UK immigration policy under the new potential PM

Tory leadership rivals Boris Johnson and Jeremy Hunt have unveiled their prospective pledges on immigration and education. Mr Johnson has promised to deliver an Australian-style points-based immigration system if he were to become the prime minister, whilst Foreign Secretary Mr Hunt mentioned that he would cancel the tuition fee debts of young entrepreneurs who start businesses and recruit employees in the UK.

Boris, who might have failed to read up on the current PBS system, has called for an Australian-style-points-based system, considering factors including whether a migrant has a firm job offer before arrival and his/her ability to speak English. This is already in place over the Tier 2 scheme. Mr Johnson also said he would block the ability to claim benefits immediately when the migrant arrives in the UK. Apparently, Mr Johnson’s proposal intends to attract more high-skilled migrants such as scientists.

Under Mr Hunt’s new proposal, anyone who creates a new business which recruits more than 10 employees for five years would have their university tuition fee debts written off.

Will the minimum salary threshold be lower in the future?

On 17 June 2019, the Home Office announced that a new immigration system will be implemented in a phased approach from January 2021.

On 24 June 2019, the Home Secretary Sajid Javid and other migration advisory committee reviewed and advised on salary thresholds for the future immigration system.

The Migration Advisory Committee previously recommended that the UK government should retain the existing minimum salary thresholds in the future immigration system, which includes paying experienced workers at least £30,000, and new entrants (including recent graduates) at least £20,800.

However, the Home Secretary Sajid Javid has asked the Migration Advisory Committee to consider how future salary thresholds should be calculated, the levels of salary thresholds, whether there is a case for regional salary thresholds for different parts of the UK, and whether there should be exceptions to salary thresholds, for example because they’ve newly started the occupation or because they work in an occupation in shortage.

Mr Javid also mentioned that ‘It’s vital the new immigration system continues to attract talented people to grow our economy and support business while controlling our borders’.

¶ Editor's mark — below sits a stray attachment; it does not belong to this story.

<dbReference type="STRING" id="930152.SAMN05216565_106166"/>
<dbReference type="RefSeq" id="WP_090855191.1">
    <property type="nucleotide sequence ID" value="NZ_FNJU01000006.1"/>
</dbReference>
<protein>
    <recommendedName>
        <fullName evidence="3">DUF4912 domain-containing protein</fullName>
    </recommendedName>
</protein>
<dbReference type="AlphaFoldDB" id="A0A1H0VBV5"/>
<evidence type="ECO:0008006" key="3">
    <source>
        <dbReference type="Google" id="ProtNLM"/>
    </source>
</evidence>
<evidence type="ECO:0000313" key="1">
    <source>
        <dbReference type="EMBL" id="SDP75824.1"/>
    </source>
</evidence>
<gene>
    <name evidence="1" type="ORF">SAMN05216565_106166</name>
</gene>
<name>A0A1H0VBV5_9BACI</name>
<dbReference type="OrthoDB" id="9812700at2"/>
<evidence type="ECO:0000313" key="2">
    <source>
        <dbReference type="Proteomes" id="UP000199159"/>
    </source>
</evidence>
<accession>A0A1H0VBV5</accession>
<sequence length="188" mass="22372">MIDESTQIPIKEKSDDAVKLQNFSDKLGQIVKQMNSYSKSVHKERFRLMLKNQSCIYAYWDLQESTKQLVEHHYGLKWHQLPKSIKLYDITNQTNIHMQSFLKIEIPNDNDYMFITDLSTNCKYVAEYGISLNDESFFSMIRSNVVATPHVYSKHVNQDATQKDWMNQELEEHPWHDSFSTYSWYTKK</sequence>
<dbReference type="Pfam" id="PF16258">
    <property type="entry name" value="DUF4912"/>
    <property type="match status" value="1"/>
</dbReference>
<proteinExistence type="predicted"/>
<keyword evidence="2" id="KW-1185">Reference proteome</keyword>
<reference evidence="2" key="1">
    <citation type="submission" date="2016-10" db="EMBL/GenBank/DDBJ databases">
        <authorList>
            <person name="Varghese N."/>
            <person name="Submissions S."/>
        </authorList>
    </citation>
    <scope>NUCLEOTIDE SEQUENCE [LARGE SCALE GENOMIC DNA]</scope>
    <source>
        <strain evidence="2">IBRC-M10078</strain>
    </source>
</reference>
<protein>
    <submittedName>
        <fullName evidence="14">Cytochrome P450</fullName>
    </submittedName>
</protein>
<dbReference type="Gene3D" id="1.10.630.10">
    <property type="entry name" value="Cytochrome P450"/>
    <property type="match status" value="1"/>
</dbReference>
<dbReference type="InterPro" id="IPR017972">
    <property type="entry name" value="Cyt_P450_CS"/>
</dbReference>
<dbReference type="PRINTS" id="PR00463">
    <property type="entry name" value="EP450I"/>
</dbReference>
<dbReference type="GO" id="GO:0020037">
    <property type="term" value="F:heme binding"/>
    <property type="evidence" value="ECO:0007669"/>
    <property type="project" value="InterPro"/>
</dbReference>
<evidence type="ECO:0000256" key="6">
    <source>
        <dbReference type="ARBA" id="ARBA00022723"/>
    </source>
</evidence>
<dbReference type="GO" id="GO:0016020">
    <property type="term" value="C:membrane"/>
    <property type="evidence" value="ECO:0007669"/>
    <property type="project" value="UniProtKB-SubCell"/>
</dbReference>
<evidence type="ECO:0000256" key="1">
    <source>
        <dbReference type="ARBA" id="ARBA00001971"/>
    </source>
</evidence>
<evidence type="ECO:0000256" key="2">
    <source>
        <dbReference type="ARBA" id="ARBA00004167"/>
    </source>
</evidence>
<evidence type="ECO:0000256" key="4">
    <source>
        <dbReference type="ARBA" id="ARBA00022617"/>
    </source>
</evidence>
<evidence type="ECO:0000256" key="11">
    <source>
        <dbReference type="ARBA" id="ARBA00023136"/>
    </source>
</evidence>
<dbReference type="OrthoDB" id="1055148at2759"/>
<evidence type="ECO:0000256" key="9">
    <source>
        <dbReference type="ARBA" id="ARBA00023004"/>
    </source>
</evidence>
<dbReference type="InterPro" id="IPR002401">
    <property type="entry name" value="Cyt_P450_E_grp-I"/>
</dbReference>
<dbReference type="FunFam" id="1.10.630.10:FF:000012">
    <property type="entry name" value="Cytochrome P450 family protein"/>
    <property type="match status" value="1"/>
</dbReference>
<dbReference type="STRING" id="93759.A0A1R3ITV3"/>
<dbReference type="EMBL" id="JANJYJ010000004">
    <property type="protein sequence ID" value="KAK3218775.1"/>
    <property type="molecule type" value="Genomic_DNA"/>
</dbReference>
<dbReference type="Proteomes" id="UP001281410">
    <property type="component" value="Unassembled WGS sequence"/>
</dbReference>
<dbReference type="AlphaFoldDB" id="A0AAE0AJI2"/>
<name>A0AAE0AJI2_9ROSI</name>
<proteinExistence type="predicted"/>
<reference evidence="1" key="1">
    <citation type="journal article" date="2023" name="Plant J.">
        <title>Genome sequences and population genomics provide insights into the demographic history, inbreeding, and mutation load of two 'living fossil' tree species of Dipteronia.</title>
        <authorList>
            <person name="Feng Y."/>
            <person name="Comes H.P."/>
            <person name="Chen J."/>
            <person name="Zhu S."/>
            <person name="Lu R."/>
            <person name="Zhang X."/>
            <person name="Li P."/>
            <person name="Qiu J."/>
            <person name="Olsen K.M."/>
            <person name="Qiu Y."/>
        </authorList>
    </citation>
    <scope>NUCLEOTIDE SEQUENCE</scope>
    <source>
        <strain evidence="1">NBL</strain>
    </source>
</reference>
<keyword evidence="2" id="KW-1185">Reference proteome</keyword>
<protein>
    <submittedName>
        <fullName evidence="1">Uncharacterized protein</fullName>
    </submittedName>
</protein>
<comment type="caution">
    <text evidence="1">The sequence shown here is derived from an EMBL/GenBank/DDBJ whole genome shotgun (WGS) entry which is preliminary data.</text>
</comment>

The new immigration system will mark the end of free movement for EEA nationals and introduce a new route for skilled workers which favours experience and talent over nationality.

Future immigration system at a glance

Some of the proposals for the new system have been listing below:

  • A single, swift and fair immigration system: Businesses can hire talent from anywhere in the world through one single, skills-based system
  • No cap on the number of skilled workers who can come to the UK: removing 20700 quotas per year barriers for businesses who need overseas talent
  • A wider skills threshold for the first time, this means anyone with the equivalent of A levels will be eligible under the new system
  • Abolition of the resident labour market test for high skilled workers, following the independent Migration Advisory Committee’s recommendations, this outdated test will be removed to streamline the process
  • An all-digital sponsorship system reducing the burden on businesses: a quicker, easier, simpler system intended to reduce the time taken to bring overseas workers in to as little as 2-3 weeks
  • A transitional temporary work route allowing workers from low risk countries to come for a year and work at any skill level
  • Increased periods of time for international students to remain in the UK at the completion of their studies as this will give them more time to look for graduate roles


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